Tudor Crystal Glass

Tudor Crystal Glass
from the
Glass Encyclopedia

Tudor Crystal glass

Wheatsheaf design
suite by Tudor Crystal
made c. 1935.




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Tudor Glass




"Dial Art" vase
2002 Spring collection





Tudor Crystal Glass: A short explanation:

Tudor Crystal was the name used for their glass by Stourbridge Glass Company Ltd who opened their glassworks in Audnam, Stourbridge in 1922.

This company had its origins during the previous year, when a number of senior staff of Thomas Webb & Sons (Stourbridge), including the long-serving Managing Director Congreve Jackson, became discontent with changes at the newly formed Webbs Crystal Glass (with its London Head Office).

Several artists, craftsmen and officers left Webbs in 1922 to join the Stourbridge Glass Company, and more followed in the next few years. It would be fair to say that the new company started out with the stars of the old firm, a highly skilled and motivated team, intent on producing the highest quality crystal glassware.

The new team included craftsmen and artists who had worked and trained with some of the greatest names in English glass. They had worked with or been trained by Frederick Carder and his brother George, who were both involved in teaching at the Wordsley School of Art and Technical Institute, before Frederick left for the USA in 1903. George and Thomas Woodall and William Fritsche had also worked alongside some of the Tudor Crystal craftsmen at Thomas Webb's during the late 19th and early 20th centuries.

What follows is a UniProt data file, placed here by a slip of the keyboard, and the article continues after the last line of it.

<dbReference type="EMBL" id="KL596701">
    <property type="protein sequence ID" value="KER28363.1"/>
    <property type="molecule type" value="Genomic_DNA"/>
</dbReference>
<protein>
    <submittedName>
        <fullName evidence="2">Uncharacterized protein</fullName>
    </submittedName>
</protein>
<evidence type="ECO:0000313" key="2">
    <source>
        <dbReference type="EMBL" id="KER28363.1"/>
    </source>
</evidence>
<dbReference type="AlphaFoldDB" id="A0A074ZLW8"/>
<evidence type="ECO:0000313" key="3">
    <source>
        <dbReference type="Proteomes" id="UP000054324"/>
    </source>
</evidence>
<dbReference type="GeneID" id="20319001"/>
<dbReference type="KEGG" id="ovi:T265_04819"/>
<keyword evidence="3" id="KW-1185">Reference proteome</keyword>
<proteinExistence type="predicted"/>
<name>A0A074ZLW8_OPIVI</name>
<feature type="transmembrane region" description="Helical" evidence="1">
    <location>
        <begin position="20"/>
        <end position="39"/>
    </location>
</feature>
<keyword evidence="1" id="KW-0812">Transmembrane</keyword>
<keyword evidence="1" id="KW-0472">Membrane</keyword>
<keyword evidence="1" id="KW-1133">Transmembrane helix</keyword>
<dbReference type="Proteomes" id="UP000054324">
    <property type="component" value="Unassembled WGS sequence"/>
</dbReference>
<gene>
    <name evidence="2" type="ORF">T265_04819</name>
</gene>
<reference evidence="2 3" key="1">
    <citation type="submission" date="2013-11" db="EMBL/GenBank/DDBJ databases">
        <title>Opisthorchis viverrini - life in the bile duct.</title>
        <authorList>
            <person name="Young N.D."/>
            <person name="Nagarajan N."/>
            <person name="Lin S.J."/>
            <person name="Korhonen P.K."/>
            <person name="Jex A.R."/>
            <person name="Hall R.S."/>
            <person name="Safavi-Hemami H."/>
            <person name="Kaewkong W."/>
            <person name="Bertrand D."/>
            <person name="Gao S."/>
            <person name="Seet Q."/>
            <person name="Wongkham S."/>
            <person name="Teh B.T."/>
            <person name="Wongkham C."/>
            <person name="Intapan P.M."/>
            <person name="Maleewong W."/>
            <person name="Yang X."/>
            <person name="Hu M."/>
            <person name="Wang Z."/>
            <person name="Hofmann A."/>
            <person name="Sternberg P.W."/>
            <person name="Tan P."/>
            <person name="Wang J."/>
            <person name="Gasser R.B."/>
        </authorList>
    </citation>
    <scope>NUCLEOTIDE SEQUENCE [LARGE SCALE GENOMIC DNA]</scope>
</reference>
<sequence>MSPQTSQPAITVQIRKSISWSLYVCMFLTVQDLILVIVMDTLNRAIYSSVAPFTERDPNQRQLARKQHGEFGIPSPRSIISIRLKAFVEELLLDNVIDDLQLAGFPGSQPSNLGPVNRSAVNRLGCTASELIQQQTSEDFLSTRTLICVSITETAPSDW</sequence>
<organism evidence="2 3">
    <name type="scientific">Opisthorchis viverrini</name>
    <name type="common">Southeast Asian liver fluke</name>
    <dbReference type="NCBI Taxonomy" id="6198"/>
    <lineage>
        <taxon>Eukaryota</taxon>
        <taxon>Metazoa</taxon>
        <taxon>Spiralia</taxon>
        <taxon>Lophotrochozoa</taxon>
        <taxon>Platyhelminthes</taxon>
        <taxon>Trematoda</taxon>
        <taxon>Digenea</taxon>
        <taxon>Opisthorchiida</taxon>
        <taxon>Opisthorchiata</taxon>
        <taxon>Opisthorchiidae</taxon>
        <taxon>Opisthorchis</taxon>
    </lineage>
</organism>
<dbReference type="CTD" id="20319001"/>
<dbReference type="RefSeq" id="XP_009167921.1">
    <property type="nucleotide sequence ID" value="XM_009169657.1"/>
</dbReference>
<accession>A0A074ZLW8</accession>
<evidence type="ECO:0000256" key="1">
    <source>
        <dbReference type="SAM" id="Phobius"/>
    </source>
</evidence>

Harry Cuneen, who joined the Stourbridge Glass Company shortly after it opened and became Artistic Director, had been George Carder's assistant at the Technical Institute just before the first World War. Jack Lloyd joined the company in 1927 and stayed with them until the mid-1970s, still working at the age of 95. His career as a designer/engraver started in the early 1890s, when he was an apprentice at Stevens & Williams.

The Company certainly succeeded in their aims of the highest quality crystal glassware. "Tudor Crystal" came to be used in royal households and government houses around the world, including for example, King Feisal in Baghdad.

In the 1950s, when John Walsh Walsh glass company closed down, some of that company's craftsmen also joined the Stourbridge Glass Company.

In 1972 the company changed its name to Tudor Crystal. Recent takeovers and mergers have resulted in a reversion to using the name Tudor Crystal to describe the glass, while the company has a different name. Tudor Crystal is currently made by Plowden and Thompson, making their glass at the Dial Glass Works, Stewkins, in Stourbridge.

Tudor Crystal can be identified by the trademarks shown on the left. The paper label shown at the top of the page was used in addition to an etched mark reading Made in TUDOR England.

Some superb cased and engraved glass was made by Jack Lloyd and signed J. Lloyd. Carolus Hartmann reports another trademark of a star with BRILLIANT CRYSTAL in the central circle (it looks rather like a sheriff's badge).

In 2002 the company introduced a new range of colored cased crystal glassware, like the vase shown above left. This range is named "Dial Art" and Herbert Dreier the master glass craftsman leading the production team. Herbert was formerly with Caithness Glass and was associated with members of the Ysart family in Scotland. Dial Art is the label used for their colored art glass range.

The Dial Art vases are very much in the Monart-Vasart-Strathearn tradition. They have a layer of clear lead crystal over the colors, with a white internal lining. In some color combinations the internal lining is also colored. These neo-Monart designs are popular.


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